These days, even the software we like often comes with hidden annoyances designed to help the vendor at the expense of us poor customers.
Here are five examples of sneaky marketing — snarketing, as I call it — and what you can do to mitigate the practice’s ill effects.
When your computer is behaving strangely, you want answers and you want them in a hurry.
My hands-on tests evaluated a dozen searchable sites to find the ones that get you the answers you need.
The next time your computer acts up, drop the mouse, put down the phone, and use this troubleshooting checklist to find and fix the problem.
Whether it’s a slowdown, some strange behavior, or a total crash, a few basic troubleshooting tricks and tools may be all you need to get your PC back to peak performance.
Simplify file management by generating new folders from your right-click menu that automatically have the current date in the folder name.
Run a four-line batch file from your context menu that creates whole hierarchies of folders that you name from the Command Prompt.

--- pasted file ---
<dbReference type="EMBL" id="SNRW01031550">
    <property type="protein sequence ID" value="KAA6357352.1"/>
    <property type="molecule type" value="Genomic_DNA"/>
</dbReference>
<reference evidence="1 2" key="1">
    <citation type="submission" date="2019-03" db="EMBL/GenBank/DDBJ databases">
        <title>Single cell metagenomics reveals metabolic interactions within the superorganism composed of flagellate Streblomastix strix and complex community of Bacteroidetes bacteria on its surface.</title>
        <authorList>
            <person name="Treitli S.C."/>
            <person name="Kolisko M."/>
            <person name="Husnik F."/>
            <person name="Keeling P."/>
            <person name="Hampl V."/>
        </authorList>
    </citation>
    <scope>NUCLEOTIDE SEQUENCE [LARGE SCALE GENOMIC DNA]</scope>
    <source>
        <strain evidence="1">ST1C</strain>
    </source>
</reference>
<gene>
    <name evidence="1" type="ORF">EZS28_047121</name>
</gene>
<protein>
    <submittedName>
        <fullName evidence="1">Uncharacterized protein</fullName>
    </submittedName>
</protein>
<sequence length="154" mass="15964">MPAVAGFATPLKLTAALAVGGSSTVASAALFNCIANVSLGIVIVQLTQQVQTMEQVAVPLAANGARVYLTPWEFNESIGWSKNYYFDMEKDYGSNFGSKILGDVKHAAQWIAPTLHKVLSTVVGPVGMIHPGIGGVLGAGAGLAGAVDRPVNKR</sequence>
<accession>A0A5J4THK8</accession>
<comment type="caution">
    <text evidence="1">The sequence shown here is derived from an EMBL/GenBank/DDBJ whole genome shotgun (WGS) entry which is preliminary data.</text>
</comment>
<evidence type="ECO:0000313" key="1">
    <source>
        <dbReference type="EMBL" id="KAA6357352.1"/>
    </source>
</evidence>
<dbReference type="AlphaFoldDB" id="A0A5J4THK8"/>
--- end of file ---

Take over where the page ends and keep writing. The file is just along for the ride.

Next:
The latest version of the leading IE alternative is fresh off the assembly line, with revved-up performance and handy new features.
Firefox 3’s about:config settings let you fine-tune the browser to the perfect mix of speed and security.
You can choose from dozens of file managers to replace Windows Explorer — some of them are even free — but only the original is so closely integrated into the OS.
Before you give Explorer the boot, check out some first-rate add-ons that turn Windows’ tired file browser into the information manager of the future.
Installing Windows XP Service Pack 3 can cause your anti-malware programs to report the presence of Trojans and keyloggers that aren’t there.
The false positives have blocked important system files in some cases, and in others they have misled users into reinstalling XP.
When Windows XP was released, wireless routers were rare, few cell phones supported e-mail, and YouTube was just a gleam in some PayPal employees’ eyes.
But like a fabled perpetual motion machine, XP keeps on going and going — and if you follow some simple guidelines, the OS will keep running in top condition until Vista’s successor is ready in 2010.
For little or no money, you can lower the chances that your computer will be targeted by thieves.
Take a few simple steps now to make your notebook and desktop PCs easier to recover should they ever be lost.